On October 10, 2019, the Board of Governors of the Federal Reserve System (Board), together with the Office of the Comptroller of the Currency and the Federal Deposit Insurance Corporation, adopted a final rule to revise the criteria for determining the applicability of regulatory capital and liquidity requirements for large U.S. banking organizations and the U.S. intermediate holding companies of certain foreign banking organizations.  The Board also adopted a final rule that establishes risk-based categories for determining prudential standards for large U.S. banking organizations and foreign banking organizations, consistent with section 165 of the Dodd-Frank Act, as amended by the Economic Growth, Regulatory Relief, and Consumer Protection Act, and with the Home Owners’ Loan Act.

The final rules establish four risk-based categories for determining the applicability of requirements under the agencies’ regulatory capital rule and liquidity coverage ratio rule.  Under the final rules, regulatory capital requirements increase in stringency based on measures of size, cross-jurisdictional activity, weighted short-term wholesale funding, nonbank assets, and off-balance sheet exposure.

The final rules apply tailored regulatory capital and liquidity requirements to depository institution holding companies and U.S. intermediate holding companies with $100 billion or more in total consolidated assets as well as to certain depository institutions.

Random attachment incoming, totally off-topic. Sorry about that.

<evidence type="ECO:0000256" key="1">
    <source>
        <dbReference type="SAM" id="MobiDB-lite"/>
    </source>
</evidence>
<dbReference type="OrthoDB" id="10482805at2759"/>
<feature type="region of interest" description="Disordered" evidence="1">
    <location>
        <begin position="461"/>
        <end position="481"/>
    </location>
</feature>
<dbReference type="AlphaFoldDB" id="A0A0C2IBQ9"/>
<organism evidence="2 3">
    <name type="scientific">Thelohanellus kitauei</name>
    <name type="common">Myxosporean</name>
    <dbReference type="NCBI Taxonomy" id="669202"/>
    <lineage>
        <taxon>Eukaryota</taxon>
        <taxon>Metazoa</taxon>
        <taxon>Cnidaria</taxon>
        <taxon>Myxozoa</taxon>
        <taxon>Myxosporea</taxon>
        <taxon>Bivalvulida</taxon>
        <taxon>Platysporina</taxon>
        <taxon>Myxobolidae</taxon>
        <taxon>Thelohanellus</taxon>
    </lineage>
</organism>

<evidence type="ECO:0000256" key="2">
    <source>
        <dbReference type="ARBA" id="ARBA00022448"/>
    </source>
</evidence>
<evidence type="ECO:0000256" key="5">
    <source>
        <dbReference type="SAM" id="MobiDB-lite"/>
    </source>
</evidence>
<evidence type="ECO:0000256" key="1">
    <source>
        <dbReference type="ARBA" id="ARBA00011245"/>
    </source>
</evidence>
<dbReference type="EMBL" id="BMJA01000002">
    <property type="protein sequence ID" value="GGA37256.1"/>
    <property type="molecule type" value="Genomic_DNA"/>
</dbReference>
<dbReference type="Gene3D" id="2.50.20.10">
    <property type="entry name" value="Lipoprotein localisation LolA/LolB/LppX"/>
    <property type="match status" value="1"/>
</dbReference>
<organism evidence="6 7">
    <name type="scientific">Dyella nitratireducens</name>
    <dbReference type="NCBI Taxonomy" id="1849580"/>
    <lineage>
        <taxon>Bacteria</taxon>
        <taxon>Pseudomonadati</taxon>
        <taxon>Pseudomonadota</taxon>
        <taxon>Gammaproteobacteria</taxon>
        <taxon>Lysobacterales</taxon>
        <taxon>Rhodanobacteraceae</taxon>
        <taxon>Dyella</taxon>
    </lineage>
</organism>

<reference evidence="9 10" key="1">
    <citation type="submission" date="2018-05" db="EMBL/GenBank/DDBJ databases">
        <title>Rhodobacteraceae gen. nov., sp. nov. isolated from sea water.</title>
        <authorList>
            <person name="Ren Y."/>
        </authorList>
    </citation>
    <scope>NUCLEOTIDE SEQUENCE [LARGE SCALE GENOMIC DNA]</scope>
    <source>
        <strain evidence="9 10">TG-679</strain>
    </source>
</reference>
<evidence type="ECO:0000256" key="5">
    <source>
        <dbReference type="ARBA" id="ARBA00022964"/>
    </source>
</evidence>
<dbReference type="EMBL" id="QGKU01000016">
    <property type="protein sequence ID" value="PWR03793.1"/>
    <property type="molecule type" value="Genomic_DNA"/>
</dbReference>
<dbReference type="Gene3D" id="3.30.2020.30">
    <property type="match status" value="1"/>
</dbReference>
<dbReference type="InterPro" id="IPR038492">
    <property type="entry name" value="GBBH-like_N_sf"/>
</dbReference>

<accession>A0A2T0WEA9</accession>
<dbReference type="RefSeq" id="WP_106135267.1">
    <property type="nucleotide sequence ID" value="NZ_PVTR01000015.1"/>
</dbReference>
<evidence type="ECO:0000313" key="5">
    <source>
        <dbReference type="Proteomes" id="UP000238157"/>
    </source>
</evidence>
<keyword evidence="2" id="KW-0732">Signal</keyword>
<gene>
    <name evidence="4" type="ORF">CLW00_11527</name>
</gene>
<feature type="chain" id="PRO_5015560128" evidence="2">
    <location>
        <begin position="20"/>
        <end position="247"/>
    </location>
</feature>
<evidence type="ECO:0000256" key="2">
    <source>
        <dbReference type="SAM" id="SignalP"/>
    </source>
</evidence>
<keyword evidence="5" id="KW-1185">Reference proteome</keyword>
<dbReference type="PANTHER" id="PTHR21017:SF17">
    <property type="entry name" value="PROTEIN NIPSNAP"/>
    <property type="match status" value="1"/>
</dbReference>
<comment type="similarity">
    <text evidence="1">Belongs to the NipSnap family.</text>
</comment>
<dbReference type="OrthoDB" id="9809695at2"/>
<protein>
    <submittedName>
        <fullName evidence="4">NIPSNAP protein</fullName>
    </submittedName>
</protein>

In connection with the issuance of the final rules, the Board released a chart of the four categories and the requirements for organizations in each category.  The U.S. Domestic Banking Organizations in each of the four categories are as follows:

Category 1: U.S. Global Systemically Important Banks as determined by the Financial Stability Board;

Category 2: Total assets ≥ $700B or ≥ $75B in cross-jurisdictional activity;

Category 3: Total Assets ≥ $250B or ≥ $75B in non-bank assets, weighted short-term wholesale funding, or off-balance sheet exposure;

Category 4: Other firms with total assets of $100B to $250B

As the chart indicates, firms in the lowest risk category will have reduced compliance requirements, owing to their smaller risk profile. As the risk of a firm increases and it moves into a new risk category, its requirements will increase.

The Board estimated the changes will, in the aggregate, result in a 0.6 percent decrease in required capital and a reduction of 2 percent of required liquid assets for all banks with assets of $100 billion or more. The Board emphasized that the rules do not reduce capital or liquidity requirements for firms in the highest risk categories, including U.S. global systemically important banks.